Compare and contrast. That’s how my seventh-grade English teacher introduced us to the concept of “the essay.” Write a “compare and contrast essay” about two different members of your family, she used to say.
I never had much use for the “compare and contrast” essay — until now. Because in San Francisco on April 15 I noticed that there were two different protests coming from opposite ends of the political spectrum happening at the same time just a few blocks away from each other — and neither seemed aware that there was a competing event nearby.
Aha! Time to resurrect my old seventh grade comparing-and-contrasting skills.
The first event was what you’d expect on Tax Day, April 15 — which has in the space of just three years become the traditional day on which Tea Party rallies are held all over the country. The San Francisco Tea Party’s themes were to be “Reduce spending and taxes; Reform public pensions; Revive the business climate.”
When the Tea Party first emerged, the pro-big-government left at first tried to ignore it.
When that didn’t work, they tried to discredit it.
When that didn’t work, they tried insults.
When that didn’t work, they tried mockery.
When that didn’t work, they tried to undermine it.
When that didn’t work, they tried to discredit it again.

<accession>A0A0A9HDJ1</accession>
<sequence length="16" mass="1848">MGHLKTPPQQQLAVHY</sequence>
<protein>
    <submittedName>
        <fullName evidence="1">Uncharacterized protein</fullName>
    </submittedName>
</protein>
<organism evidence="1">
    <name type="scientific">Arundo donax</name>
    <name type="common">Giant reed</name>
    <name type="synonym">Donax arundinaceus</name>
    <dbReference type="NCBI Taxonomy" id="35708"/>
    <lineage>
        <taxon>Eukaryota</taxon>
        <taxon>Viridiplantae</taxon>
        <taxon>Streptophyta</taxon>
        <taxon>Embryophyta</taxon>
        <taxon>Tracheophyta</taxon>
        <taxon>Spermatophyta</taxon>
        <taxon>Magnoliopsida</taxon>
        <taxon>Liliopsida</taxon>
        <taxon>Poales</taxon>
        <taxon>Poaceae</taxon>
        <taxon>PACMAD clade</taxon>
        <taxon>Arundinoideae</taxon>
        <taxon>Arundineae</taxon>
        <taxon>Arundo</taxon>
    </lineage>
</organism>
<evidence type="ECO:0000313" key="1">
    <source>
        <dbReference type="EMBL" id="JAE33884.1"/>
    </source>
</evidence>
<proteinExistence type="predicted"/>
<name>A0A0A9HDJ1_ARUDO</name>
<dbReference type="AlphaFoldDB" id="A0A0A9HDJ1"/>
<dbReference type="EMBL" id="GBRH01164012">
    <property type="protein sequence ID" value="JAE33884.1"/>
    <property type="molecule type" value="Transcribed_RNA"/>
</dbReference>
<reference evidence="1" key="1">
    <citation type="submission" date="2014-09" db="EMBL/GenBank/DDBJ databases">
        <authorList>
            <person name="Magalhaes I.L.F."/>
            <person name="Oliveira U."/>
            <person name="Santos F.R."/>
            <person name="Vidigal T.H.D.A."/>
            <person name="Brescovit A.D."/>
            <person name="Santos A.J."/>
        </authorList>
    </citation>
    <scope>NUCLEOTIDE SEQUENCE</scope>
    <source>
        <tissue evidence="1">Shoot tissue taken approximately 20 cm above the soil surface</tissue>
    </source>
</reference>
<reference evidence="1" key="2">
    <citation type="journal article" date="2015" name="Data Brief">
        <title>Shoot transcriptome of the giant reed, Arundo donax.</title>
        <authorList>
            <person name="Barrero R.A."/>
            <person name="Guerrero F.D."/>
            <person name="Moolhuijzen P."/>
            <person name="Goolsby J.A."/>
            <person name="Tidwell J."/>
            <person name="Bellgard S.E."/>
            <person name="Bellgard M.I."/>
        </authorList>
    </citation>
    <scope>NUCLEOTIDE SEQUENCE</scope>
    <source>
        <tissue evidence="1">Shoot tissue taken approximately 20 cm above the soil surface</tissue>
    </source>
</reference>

But after the Tea Party swept the 2010 elections, the left realized that none of these strategies had any effect. So they adopted a new one:
The big-government advocates are now trying to co-opt the Tea Party. Which seems patently absurd. Yet the progressives are operating on the naive assumption that “populist anger” is itself a politically neutral energy, and that the Tea Party was just lucky to catch the wave and funnel that anger rightward. The big-government advocates now imagine they can seize the reins and funnel that exact same populist uprising toward the left side of the spectrum.
To that end, progressives recently launched US Uncut, an American version of the new British leftist movement which uses “street actions” to demand more funding for the Welfare State. This article in The Nation sums up how they seek to siphon off the Tea Party populist energy: